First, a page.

Our DIY Faux Brick Fireplace
When we first moved into our builder-grade home, I remember being so excited to have a fireplace. Every year around Christmas I would think to myself “Ugh, I need a mantel!” Well, other projects always seemed to take priority, and here we are 14 years later – still no mantle and some ugly outdated tiles to go along with it. Well, this is the year – my DIY Fireplace makeover is finally happening!
I looked through a bunch of fireplace remodel ideas online and figured out the design and all I could think about was getting it started! I landed on a farmhouse-style fireplace. As part of our total room makeover, we had recently added a white plywood shiplap wall. To complement it, I wanted to go with a dark wood mantel that was much wider than the fireplace itself, and obviously that tile needed to go! I have been really into the white brick look, so I opted for a “faux brick fireplace” using tile and wide white trim.
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Like I said, my design was based on a white brick look so I researched options for the fireplace. When we finished our basement, I was able to create a fake brick wall using wall panels, but that wasn’t going to work here because of the potential fire hazard.
So after searching high and low I was able to find a “faux” brick fireplace tile at Home Depot online. It’s called Capella White Brick tiles that were 2 ⅓ x 10 inches. It also comes in other colors if you are not a fan of the all-white.
The first thing we did was paint the inside of the fireplace. It was a fairly simple and quick process. We cleaned it out first, then used some cheap paintbrushes to apply the high heat paint.
It only took one coat and the difference it made was amazing. I don’t think this DIY project would have turned out as good if we hadn’t done this first.
Once we finished painting the inside, it was time to remove the trim. This was a fairly quick process. I wanted a thicker white trim fireplace surround so this thin piece had to go.
Remove Old Tile
Now that the trim was off, it was time to start removing the old tiles. This process was a bit time-consuming but not too difficult. We started with removing some of the grout.
Then we used a chisel and a hammer to loosen and pry off some of the pieces. Of course, we had some more difficult pieces that we had to break up and then remove little by little. Make sure you have a large trash bin close by as you will want to clean up as you go!
In the process of removing the floor tiles, we had to deal with the floor. This was as simple as buying a new cement backer board to put down before we could start putting tile over it.
Fireplace Tile & Grout
Time to start adding the brick tile! We had a little help with this step since I’m not the best at tile work.
We bought a fast-setting mortar so we could grout within a few hours, and went with a bright white grout. (Yes it’s an all-white fireplace!)
I played around with how I was going to layout the tiles and decided on a half tile stagger to give it a realistic brick look. The tile started from the bottom and worked its way up. Then we tackled the floor and grout.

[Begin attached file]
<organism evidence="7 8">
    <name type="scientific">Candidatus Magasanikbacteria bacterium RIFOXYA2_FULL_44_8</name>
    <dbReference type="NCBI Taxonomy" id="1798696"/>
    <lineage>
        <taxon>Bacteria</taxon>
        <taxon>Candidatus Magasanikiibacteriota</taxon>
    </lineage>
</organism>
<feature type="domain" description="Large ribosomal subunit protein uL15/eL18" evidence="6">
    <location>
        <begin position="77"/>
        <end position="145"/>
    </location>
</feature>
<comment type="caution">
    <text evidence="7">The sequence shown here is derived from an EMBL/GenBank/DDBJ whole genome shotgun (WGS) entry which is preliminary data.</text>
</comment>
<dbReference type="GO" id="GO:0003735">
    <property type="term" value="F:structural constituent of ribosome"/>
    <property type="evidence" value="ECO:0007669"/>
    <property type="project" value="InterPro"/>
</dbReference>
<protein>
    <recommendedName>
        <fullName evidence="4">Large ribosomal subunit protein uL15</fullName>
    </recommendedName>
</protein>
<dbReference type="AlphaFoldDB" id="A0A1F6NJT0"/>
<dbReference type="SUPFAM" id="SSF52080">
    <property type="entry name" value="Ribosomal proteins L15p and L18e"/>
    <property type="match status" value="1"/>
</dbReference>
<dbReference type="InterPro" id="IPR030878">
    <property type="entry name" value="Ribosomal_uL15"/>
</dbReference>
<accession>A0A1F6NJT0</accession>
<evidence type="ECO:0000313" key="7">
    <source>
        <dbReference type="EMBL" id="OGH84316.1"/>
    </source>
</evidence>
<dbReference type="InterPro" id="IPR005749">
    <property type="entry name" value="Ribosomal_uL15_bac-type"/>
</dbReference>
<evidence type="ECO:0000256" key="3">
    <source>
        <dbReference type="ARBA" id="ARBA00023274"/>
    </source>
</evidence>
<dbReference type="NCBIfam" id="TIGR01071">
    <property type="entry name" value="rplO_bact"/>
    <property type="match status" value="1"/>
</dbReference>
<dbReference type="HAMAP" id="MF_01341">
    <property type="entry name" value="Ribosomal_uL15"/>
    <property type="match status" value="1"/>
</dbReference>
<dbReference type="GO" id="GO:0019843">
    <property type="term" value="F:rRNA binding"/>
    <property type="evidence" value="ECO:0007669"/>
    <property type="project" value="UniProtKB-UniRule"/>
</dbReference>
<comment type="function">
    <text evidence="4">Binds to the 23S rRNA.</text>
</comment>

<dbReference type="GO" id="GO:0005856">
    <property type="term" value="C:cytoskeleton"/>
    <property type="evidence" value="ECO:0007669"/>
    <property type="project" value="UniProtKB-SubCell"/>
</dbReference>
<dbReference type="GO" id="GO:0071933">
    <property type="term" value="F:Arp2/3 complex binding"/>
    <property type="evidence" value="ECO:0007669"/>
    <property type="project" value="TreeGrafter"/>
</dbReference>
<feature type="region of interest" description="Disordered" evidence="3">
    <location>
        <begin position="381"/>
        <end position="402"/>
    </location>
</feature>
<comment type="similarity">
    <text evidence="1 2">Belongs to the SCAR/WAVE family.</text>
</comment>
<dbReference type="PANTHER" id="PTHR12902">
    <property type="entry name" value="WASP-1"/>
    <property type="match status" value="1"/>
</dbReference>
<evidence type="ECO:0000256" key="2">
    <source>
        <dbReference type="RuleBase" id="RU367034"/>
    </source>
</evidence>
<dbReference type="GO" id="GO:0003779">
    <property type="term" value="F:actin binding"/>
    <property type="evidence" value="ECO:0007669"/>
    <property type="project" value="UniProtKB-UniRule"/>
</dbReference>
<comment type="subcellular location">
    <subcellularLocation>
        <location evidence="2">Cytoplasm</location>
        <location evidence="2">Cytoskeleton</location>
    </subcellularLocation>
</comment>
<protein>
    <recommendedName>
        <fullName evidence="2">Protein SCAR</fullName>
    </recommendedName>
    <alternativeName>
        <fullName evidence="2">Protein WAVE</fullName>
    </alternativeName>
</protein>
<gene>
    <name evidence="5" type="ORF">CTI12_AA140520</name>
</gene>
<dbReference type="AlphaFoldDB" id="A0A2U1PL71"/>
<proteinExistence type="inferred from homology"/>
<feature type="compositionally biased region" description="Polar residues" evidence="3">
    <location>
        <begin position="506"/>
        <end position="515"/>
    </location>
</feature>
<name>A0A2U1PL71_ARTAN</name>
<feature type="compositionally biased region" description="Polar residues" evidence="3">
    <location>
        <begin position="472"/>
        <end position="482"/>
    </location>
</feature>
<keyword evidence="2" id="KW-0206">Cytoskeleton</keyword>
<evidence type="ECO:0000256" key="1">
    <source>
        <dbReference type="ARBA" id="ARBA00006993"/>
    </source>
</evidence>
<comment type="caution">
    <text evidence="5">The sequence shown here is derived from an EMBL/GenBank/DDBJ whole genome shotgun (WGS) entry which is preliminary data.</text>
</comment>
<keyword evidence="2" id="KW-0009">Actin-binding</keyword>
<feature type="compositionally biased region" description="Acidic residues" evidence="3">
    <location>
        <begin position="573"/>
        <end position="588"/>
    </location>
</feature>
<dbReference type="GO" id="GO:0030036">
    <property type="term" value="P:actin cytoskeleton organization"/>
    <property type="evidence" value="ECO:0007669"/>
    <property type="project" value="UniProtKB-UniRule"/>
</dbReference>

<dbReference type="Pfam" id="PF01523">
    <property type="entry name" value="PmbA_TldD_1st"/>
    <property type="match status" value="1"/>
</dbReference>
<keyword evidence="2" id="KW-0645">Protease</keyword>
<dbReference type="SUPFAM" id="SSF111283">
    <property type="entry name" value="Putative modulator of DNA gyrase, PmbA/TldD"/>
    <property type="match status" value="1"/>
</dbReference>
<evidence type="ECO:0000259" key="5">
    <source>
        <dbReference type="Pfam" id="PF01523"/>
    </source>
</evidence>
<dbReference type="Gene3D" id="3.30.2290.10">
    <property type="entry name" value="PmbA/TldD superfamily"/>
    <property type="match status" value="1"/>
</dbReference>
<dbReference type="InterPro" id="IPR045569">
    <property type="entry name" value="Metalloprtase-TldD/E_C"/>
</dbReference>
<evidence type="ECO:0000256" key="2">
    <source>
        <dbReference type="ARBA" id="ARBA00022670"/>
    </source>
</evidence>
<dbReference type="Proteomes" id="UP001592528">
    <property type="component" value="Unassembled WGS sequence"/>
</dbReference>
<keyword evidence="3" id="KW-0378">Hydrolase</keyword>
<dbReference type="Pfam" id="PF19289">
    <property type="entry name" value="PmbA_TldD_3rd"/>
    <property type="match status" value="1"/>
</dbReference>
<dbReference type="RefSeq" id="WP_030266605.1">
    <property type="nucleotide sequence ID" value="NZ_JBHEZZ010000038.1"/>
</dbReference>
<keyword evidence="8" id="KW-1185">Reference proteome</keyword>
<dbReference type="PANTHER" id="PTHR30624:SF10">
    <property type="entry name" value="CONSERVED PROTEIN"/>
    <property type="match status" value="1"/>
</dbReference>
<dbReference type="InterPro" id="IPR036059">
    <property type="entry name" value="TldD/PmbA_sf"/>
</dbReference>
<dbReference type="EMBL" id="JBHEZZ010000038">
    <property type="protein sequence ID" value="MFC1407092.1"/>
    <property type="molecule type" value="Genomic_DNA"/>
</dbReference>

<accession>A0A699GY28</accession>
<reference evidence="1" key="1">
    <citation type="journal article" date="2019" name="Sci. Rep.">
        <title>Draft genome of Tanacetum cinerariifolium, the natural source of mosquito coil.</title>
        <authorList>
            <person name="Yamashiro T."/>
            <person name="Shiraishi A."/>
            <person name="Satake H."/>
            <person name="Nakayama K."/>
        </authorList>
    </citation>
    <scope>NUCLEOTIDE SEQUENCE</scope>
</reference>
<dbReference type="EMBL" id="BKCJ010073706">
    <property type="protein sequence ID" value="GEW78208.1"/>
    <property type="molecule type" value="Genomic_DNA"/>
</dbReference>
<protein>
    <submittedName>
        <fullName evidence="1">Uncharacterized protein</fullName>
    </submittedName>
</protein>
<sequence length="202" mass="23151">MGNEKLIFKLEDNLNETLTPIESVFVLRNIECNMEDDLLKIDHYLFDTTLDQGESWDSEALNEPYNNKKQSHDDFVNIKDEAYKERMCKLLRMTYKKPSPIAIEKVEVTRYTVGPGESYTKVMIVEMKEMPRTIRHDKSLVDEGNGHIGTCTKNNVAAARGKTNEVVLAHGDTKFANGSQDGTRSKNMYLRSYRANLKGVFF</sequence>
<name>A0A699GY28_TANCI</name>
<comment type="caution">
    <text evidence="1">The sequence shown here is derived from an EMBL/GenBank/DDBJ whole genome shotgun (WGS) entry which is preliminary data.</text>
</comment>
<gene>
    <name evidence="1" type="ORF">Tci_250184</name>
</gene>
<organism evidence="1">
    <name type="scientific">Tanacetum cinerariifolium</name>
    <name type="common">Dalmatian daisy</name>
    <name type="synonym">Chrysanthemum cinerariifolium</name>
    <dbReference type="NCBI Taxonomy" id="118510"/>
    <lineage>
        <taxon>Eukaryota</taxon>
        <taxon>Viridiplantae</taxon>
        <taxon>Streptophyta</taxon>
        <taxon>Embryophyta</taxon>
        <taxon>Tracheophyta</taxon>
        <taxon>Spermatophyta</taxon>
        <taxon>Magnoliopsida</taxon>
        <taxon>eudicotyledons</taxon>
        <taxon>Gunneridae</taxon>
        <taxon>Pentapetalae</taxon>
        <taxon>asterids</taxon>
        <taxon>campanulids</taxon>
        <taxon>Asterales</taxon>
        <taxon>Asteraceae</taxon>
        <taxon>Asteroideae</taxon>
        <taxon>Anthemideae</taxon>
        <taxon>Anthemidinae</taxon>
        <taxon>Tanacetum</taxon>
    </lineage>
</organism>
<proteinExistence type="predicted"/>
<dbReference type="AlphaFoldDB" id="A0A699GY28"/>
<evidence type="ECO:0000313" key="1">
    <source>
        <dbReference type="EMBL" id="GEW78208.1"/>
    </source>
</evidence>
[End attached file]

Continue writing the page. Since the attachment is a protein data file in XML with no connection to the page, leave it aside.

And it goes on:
No fireplace remodel would be complete without a beautiful mantel! We went with a DIY fireplace mantel so I could get the width and depth I wanted. I am so excited by how ours turned out.
The box was built out of 1×6 pine boards. The cuts were made out of 45-degree angles because I wanted to make sure it looked like one solid piece when it was done. The mantel was done a few days prior to the project which gave me time to stain and seal it.
Pre-stain Wood Conditioner
Since I was using pine boards, I made sure to pre-stain condition the wood before staining it. (Pine is cheap but notorious for not staining well!) It took two coats of the pre-conditioner before I was ready to stain.
For the wood fireplace mantel, I used 2 coats of Kona stain. Once the stain was dry, I made sure to seal it with a matte polyurethane coating to top it off. You can use either polycrylic or polyurethane for your mantel.
Finally, it was time to put up the mantel! In order to secure it to the wall, we had to add a 2×4 first to the wall and then secured the mantle into place with screws and some brad nails. A little wood filler in the holes and it was all done.
Fireplace Surround (Trim)
Our fireplace “surround” was going to consist of trim. I wanted a thicker trim so I went with a 5/4 x 6 x 8’ Select Pine Board. Since I wanted to create the illusion of the fireplace being wider, I made sure to start the trim as close to the edge as possible and go out from there. Before we put it up, I made sure to give it a nice coat of bright white paint.
Last but not least, we added a bit of caulk around the edges to give it that finished look.
I’m so happy with the way it turned out! I’d love to know what you think about my “Faux” Brick Fireplace?
- High-heat paint for the inside of the fireplace
- 3 – 1×6 Pinewood Boards For Mantle
- 1- 2×4 to mount mantle
- Pre-condition wood treatment
- Kona Stain
- Varathane Matte Polyurethane
- Tile – Capella White Brick from Home Depot
- Trim – 5/4 x 6 x 8′ Select Pine Boards
- White Paint
- White Caulk
I love the way it looks against the faux shiplap wall! Now it’s time to start decorating 🙂
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